On the morning of Saturday, Oct. 14, a solar eclipse will be visible throughout the continental United States. During a solar eclipse, the Moon passes in front of the Sun and blocks some of its light. At the midpoint of the eclipse, the Sun will appear as either a thin crescent outside the path of annularity, or a thin ring inside the path. Click here to see the path the eclipse will take across eastern Nevada and Utah:https://stellarvistaobservatory.org/2023/09/18/sky-report-september-18-24/
Eclipses appear different depending on a person’s location, and Utah will have one of the best views of this eclipse anywhere in the United States. Indeed, for much of central and southern Utah, the eclipse will be “annular.” This means that for up to a few minutes near the midpoint of the approximately 3-hour-long eclipse, the entire Moon will be seen directly in front of the Sun; however, the Moon will be a little too small to fully block the Sun’s surface. At full annularity, the Sun will appear as a very thin “ring of fire”.
For Utahans observing from outside of the path of annularity, the Sun will become a thin crescent during the height of the eclipse. In Kanab, Utah, the celestial phenomenon begins at 9:09 AM and ends at 11:57 AM. At the midpoint of the occultation at 10:28 AM when viewed from Kanab, the Moon will block 88% of the Sun’s orb, appearing as a thin crescent.
For public enjoyment of the 2023 solar eclipse, Stellar Vista Observatory will provide two telescopes fitted with approved solar filters at the Kanab Center, corner of 100 East and Center Street (US Hwy 89). Though not fully annular when seen from Kanab, the sight will be quite impressive nonetheless!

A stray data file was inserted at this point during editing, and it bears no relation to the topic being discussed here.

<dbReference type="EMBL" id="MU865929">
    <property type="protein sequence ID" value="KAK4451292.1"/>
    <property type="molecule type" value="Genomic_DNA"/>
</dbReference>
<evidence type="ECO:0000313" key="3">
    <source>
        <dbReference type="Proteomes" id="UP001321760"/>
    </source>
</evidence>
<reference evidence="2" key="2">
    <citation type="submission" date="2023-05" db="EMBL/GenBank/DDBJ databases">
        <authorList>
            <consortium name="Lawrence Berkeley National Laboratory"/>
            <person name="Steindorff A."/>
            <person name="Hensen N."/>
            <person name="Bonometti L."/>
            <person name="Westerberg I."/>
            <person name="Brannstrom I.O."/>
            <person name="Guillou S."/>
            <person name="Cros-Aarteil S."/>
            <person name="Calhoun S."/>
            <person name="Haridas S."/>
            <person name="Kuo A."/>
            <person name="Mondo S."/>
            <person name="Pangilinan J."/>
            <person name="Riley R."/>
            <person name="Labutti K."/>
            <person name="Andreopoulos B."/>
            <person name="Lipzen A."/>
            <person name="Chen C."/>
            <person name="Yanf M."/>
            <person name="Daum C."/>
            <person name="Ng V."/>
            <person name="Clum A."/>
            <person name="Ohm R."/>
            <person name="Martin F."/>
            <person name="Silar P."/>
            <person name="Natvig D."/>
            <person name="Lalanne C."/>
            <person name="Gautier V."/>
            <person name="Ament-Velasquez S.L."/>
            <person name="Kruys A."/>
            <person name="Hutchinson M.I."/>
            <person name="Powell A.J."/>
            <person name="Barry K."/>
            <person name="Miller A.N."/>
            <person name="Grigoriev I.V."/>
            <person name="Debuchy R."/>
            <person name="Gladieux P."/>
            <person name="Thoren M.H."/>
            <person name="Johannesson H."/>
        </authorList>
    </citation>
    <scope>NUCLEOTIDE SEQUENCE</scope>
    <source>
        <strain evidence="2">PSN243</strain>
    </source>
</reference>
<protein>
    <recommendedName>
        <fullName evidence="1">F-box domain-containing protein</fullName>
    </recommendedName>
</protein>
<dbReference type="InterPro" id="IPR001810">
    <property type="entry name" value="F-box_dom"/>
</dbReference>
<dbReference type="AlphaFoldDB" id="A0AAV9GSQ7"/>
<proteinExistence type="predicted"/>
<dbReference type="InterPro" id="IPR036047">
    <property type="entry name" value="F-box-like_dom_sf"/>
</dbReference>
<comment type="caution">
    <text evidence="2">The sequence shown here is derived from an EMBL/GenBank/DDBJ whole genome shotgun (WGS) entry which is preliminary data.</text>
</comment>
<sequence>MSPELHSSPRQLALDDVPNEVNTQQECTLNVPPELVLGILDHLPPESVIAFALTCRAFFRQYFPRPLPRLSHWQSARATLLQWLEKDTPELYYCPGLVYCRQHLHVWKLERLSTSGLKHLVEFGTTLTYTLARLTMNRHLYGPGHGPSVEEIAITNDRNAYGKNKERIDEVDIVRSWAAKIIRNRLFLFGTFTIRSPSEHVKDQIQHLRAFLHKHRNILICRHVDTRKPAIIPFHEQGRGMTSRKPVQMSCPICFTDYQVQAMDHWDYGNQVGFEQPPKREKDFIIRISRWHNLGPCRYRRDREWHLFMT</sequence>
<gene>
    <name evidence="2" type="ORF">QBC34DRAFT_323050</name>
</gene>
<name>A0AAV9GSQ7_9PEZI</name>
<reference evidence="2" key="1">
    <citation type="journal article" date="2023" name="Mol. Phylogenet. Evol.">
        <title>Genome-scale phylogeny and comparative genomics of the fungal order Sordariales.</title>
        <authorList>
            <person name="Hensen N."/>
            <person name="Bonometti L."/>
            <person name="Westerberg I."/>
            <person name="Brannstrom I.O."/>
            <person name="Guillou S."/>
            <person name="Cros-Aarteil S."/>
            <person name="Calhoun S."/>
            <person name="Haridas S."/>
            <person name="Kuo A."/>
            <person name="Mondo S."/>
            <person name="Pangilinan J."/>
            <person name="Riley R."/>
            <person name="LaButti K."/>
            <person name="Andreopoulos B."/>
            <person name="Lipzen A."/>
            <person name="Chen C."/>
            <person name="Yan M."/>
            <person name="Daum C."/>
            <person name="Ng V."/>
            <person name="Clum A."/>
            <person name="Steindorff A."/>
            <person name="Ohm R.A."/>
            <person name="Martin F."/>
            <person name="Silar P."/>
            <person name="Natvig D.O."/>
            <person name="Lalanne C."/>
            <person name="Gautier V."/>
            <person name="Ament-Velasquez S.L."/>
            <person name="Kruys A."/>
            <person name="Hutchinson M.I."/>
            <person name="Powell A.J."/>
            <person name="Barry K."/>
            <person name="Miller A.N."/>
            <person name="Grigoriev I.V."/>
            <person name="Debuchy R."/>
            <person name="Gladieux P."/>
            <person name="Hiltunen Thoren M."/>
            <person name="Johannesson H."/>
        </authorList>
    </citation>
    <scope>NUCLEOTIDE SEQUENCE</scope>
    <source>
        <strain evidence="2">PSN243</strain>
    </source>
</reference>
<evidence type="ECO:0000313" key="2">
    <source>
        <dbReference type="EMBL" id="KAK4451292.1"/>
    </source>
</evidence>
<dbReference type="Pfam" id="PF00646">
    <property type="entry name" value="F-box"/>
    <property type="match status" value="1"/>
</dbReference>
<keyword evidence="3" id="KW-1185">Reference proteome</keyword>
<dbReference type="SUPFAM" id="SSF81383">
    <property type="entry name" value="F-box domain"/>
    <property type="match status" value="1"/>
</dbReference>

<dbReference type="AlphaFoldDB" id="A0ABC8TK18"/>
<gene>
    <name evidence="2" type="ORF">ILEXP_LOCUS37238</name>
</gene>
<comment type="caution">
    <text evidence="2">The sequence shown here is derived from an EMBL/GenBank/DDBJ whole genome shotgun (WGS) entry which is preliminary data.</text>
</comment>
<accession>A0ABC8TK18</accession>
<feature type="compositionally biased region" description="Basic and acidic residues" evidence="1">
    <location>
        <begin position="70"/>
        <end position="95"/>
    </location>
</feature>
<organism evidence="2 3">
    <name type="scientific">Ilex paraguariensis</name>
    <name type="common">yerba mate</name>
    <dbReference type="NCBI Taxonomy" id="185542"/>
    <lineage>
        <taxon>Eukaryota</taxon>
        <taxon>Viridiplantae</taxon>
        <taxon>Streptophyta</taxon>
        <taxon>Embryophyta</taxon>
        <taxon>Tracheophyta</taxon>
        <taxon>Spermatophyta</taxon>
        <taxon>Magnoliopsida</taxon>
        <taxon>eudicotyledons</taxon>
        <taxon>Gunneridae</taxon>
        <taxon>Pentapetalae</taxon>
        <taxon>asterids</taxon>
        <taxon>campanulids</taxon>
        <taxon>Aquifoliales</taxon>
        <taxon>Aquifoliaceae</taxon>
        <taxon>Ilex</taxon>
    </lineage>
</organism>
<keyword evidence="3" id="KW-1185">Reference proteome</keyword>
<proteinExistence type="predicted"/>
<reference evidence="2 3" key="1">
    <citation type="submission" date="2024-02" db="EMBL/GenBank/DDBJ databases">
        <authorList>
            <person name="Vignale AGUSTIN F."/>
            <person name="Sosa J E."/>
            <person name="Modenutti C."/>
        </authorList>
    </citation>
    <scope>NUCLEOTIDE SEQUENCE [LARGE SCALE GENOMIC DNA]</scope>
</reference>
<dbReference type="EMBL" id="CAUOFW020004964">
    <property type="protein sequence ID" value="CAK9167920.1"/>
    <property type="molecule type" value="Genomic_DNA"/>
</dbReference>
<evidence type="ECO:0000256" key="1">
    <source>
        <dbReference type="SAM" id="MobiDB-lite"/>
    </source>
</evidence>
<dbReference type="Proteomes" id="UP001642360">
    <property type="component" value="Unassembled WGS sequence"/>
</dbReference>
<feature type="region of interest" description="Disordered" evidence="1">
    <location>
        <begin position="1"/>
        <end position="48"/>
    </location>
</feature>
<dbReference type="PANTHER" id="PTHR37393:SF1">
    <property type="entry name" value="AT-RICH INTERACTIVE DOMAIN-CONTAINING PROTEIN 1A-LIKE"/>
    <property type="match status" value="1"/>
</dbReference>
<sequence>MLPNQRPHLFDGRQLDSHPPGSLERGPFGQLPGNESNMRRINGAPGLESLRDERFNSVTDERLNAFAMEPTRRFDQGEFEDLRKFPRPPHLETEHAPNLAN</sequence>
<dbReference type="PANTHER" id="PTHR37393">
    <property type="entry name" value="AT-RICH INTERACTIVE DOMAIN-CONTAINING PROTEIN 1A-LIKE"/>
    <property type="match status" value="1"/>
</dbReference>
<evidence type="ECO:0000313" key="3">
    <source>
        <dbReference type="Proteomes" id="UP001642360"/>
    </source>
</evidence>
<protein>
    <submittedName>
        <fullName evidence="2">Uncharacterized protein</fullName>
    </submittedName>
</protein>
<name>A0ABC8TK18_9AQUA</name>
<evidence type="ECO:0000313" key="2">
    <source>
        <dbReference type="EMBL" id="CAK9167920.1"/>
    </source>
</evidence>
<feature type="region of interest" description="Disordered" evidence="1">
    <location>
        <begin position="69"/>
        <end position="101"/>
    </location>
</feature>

Stellar Vista Observatory offers these recommendations for anyone interested in seeing the eclipse. At no point during this eclipse will it be safe to look directly at the Sun without a solar filter. Never look at the Sun without using an approved solar filter! Even outside the path of annularity, viewing the eclipse will be wonderfully memorable. Large crowds and unusually high levels of traffic are expected in the path of annularity on eclipse day. If you decide to travel to observe the eclipse along the path of annularity, plan accordingly.
The American Astronomical Society (AAS), an organization of professional astronomers, has published a list of recommended resources for the eclipse. Here are a few AAS resources written for the general public:
information on solar filters and how to safely view the Sun:https://eclipse.aas.org/eye-
an interactive eclipse map that provides location-specific information about the eclipse:http://xjubier.free.fr/en/
A free, AAS-sponsored smartphone app called “Totality by Big Kid Science.” This app provides detailed eclipse-viewing information for any given location and is available for both Android and iOS smartphones.
Many parks, universities, and organizations will host eclipse viewing events for the general public on eclipse day. Be safe and enjoy the spectacle!